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Wind & Flood Resistant Home Protecting a Personal Investment

SOUTHPORT, NC - Frank and Pamela Taylor know the pain of losing a home to disaster. In 1988, fire claimed the couple's 4,000 square foot historic house in Michigan. "We were away when our home was destroyed," recalled Pamela Taylor. "When we arrived at the scene, we were greeted by the charred remains of what was once a source of pride and comfort." They vowed never to lose a home to disaster again.

In 1994, when the Taylors purchased a lot in Southport, North Carolina, they were determined to build a house resistant to disasters-most notably the floods and hurricanes that pose such a threat to the ominously named Cape Fear. They asked themselves, "What should we do to have the least damage?"

In the city of Southport, strict building codes exist for construction in the floodplain. The Taylors' property is in an A-Zone, and their project was among the first that had to comply with the new rulings. The Taylors chose to exceed the code, using their own money to protect their single best investment.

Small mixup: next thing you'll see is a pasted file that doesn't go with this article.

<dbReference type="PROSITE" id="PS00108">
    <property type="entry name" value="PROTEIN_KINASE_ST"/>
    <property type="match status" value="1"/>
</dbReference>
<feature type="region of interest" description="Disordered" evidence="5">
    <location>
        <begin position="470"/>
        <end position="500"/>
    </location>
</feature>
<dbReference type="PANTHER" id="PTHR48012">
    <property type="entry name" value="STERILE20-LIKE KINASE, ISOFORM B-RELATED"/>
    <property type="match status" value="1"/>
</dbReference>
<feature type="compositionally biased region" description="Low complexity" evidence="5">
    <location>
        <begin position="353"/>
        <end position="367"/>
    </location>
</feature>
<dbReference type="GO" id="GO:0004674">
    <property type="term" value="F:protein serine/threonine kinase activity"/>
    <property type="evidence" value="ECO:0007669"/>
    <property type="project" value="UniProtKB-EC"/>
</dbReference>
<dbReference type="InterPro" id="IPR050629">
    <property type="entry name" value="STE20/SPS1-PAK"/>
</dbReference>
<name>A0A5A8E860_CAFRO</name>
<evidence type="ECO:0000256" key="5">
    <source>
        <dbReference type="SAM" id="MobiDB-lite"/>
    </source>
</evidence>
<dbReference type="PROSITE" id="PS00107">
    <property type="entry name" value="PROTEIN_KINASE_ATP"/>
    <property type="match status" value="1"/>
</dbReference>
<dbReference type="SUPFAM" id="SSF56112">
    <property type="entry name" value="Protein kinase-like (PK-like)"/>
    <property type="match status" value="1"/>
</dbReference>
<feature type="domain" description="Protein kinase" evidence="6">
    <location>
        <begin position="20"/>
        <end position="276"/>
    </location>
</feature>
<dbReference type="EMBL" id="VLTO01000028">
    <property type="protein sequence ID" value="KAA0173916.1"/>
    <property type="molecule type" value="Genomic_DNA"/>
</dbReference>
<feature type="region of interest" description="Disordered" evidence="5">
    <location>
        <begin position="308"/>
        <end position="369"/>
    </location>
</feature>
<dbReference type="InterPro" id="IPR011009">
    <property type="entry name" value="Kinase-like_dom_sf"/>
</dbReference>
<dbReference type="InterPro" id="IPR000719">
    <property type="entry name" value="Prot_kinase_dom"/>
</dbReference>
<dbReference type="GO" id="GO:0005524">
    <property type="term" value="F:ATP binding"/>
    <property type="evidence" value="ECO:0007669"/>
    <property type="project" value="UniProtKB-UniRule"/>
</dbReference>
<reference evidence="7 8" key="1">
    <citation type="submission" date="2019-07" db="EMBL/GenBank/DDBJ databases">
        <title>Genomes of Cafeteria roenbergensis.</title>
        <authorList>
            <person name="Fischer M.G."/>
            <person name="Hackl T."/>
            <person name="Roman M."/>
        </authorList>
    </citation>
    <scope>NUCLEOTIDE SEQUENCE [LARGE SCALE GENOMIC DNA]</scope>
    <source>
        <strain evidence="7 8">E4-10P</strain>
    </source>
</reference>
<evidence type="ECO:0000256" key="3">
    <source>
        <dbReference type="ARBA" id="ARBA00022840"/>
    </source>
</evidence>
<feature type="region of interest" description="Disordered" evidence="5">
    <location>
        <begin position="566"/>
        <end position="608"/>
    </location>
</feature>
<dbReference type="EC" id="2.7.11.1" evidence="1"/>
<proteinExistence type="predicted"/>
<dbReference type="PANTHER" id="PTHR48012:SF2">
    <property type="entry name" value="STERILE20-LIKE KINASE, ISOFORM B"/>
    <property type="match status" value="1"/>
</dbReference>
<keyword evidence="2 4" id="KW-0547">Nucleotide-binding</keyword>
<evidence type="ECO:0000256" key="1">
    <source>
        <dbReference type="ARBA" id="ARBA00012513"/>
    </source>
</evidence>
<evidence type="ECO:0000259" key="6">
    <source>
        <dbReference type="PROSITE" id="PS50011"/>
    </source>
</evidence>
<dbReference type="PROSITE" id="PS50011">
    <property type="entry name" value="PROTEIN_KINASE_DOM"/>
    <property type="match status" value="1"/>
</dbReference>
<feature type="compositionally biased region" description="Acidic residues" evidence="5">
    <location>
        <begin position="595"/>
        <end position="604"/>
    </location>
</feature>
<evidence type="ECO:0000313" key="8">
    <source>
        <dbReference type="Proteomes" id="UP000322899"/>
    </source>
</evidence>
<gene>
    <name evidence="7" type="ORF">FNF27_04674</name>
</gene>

Having worked in commercial construction for years, the Taylors acted as their own general contractor. They built their main floor 17 feet above sea level to protect against flooding. To lessen their vulnerability to hurricanes and high winds, the Taylors installed hurricane shutters over heavy-duty glass windows, used extra pilings under the house, and mounted brackets all around to tie the roof, walls, floor and foundation together. The home was built to sustain 195-mph winds. Additionally, the hot water heater, air conditioning unit and electrical switches have all been elevated.

The Taylors stayed in their home during Hurricane Dennis (1999) and there was no structural damage. When asked why they evacuated during Hurricane Floyd (1999), they did so because of the predicted category of the storm and the noise of the wind they endured during Hurricane Dennis. They were never concerned about their safety, and still feel very secure that their mitigation efforts have protected their financial investment as well as greatly increased their peace of mind.

In the end after Hurricane Floyd, they lost only two pieces of siding from their home. The original purchase price of the lot was $150,000. The estimated value of the home is $500,000 with another $150,000 in estimated value of contents. Clearly, with an $800,000 total personal and real property value, plus the emotional value, the cost to build safely and wisely has already proven beneficial.

Last updated June 3, 2020